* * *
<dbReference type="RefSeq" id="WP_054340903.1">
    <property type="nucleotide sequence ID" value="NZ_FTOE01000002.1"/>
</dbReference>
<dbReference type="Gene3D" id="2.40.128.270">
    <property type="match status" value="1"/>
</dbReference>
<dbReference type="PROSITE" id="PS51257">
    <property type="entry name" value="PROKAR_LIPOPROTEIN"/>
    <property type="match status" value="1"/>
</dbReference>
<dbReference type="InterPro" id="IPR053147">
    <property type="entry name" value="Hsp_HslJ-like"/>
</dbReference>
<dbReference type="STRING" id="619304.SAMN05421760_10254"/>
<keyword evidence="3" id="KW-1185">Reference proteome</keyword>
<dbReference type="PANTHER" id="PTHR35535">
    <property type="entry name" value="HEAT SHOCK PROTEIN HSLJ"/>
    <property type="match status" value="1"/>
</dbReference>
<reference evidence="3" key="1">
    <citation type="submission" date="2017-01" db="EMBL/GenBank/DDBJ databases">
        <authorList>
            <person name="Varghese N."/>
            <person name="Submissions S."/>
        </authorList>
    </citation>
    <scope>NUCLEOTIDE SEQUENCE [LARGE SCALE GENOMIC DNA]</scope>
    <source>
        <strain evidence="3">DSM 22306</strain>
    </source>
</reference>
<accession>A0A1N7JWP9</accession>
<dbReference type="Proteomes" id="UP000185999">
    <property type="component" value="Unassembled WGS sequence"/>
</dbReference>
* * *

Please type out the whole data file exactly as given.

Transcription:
<dbReference type="RefSeq" id="WP_054340903.1">
    <property type="nucleotide sequence ID" value="NZ_FTOE01000002.1"/>
</dbReference>
<dbReference type="Gene3D" id="2.40.128.270">
    <property type="match status" value="1"/>
</dbReference>
<dbReference type="PROSITE" id="PS51257">
    <property type="entry name" value="PROKAR_LIPOPROTEIN"/>
    <property type="match status" value="1"/>
</dbReference>
<dbReference type="InterPro" id="IPR053147">
    <property type="entry name" value="Hsp_HslJ-like"/>
</dbReference>
<dbReference type="STRING" id="619304.SAMN05421760_10254"/>
<keyword evidence="3" id="KW-1185">Reference proteome</keyword>
<dbReference type="PANTHER" id="PTHR35535">
    <property type="entry name" value="HEAT SHOCK PROTEIN HSLJ"/>
    <property type="match status" value="1"/>
</dbReference>
<reference evidence="3" key="1">
    <citation type="submission" date="2017-01" db="EMBL/GenBank/DDBJ databases">
        <authorList>
            <person name="Varghese N."/>
            <person name="Submissions S."/>
        </authorList>
    </citation>
    <scope>NUCLEOTIDE SEQUENCE [LARGE SCALE GENOMIC DNA]</scope>
    <source>
        <strain evidence="3">DSM 22306</strain>
    </source>
</reference>
<accession>A0A1N7JWP9</accession>
<dbReference type="Proteomes" id="UP000185999">
    <property type="component" value="Unassembled WGS sequence"/>
</dbReference>